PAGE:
Teacher Union Advisory to Teachers: Walk the Fine Line to Support School Protests (e.g. Disrupt School)

Reasonable people can and do disagree on gun control and how to keep our schools safe. The question is, what is the proper forum for discussion?

Should public schools and teachers be inserting themselves into this very political issue? Or should they be focusing on educating students so they grow up to be informed citizens who can properly govern their own behavior and fully participate as citizens in our great Republic?

The National Education Association (NEA), an affiliate of Education Minnesota, both of which teachers in Minnesota are forced to fund as a condition of employment, issued an Advisory to its members, ” RESPONDING TO STUDENT WALKOUTS PROTESTING SCHOOL GUN VIOLENCE.”

Since the horrific shootings in Parkland, Florida, students across the country have launched an inspired movement to demand long overdue action on school safety and gun control. NEA, its affiliates, and members throughout Florida and the nation, support these calls to prevent further school massacres.

The document clearly endorses the “movement” sweeping the country where students are spending a lot of time out the classroom, travelling instead to D.C. and state capitols to demand new gun regulations.

(Maybe they are even spending a lot of time in the classroom talking about guns and violence. We heard from a parent today whose young children are begging to be homeschooled because their school is obsessing over this and other political issues instead of focusing on learning the planned curriculum.)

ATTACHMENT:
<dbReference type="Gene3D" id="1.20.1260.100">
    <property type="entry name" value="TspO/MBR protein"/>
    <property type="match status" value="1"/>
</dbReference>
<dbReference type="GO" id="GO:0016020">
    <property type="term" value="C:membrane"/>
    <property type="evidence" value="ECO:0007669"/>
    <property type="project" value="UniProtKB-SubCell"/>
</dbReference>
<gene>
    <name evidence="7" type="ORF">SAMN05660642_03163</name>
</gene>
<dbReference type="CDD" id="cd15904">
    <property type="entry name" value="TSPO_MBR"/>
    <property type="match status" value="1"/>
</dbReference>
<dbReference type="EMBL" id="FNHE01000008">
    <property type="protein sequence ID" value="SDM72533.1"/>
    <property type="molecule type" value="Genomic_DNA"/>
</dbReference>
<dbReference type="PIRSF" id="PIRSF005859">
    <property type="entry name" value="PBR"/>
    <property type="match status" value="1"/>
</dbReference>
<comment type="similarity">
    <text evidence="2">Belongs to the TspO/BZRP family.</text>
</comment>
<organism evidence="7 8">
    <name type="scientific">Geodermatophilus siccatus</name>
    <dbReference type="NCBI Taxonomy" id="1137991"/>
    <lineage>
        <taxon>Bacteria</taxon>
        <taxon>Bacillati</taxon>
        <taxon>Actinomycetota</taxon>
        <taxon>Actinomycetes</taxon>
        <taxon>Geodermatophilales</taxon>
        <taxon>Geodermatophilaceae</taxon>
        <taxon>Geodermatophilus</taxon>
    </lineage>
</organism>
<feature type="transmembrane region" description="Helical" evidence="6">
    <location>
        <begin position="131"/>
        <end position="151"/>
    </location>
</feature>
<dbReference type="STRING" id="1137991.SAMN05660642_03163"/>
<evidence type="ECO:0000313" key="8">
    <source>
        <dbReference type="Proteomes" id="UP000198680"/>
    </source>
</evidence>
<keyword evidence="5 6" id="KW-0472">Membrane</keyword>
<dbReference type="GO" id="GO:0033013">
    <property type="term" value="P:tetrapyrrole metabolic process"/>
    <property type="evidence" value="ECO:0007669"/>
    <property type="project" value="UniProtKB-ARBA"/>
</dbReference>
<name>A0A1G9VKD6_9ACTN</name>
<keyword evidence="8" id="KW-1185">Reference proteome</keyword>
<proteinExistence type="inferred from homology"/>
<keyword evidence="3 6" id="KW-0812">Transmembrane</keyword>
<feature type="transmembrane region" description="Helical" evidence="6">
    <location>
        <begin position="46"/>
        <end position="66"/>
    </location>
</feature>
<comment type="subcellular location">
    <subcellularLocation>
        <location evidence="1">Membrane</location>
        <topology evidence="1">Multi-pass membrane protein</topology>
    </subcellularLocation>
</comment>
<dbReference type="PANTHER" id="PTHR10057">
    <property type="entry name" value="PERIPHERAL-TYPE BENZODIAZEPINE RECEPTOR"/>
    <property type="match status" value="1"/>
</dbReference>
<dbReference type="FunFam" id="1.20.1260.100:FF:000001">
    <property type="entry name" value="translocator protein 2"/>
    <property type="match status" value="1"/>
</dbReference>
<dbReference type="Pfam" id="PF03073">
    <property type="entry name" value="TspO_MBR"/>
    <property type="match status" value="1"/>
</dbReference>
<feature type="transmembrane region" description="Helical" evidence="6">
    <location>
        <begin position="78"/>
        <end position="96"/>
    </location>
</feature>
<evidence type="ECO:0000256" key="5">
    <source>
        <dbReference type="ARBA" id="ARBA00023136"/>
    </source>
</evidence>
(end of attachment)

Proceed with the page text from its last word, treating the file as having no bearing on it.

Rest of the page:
Again, the NEA Advisory totally endorses the goals of “the movement” but warns teachers about crossing the line into forbidden conduct that could get them disciplined or fired.

Here are some highlights:

What can educators legally do to support their students’ demands for safe schools?

Educators can engage in off-the-clock political and community action to advocate for policies that will make our schools safer… NEA, along with the National Public Education Network, American Federation of Teachers, Moms Demand Action, Everytown for Gun Safety, Giffords: Courage to Fight Gun Violence, and other national organizations, are calling on communities to take action against gun violence on April 20th—the anniversary of the Columbine tragedy—to send a strong message to policy makers that #enoughisenough. Educators can plug into events and actions associated with that day of action. Educators and affiliates should also work with their local school districts to find educational and meaningful ways to allow students and educators to participate in that day of action.

What the Advisory does not say is how much money the NEA, AFT and other government unions are spending to organize and promote these “student” protests. I was a very good organizer in middle and high school but I could not have pulled off most of what we have seen in Minnesota and around the country without adult help and resources. Since there is little daylight between the teachers’ unions and the Democratic National Committee or the DFL in Minnesota, and money is oh so fungible, we will probably never know the answer to the question, “How are the teachers’ unions funding these protests?”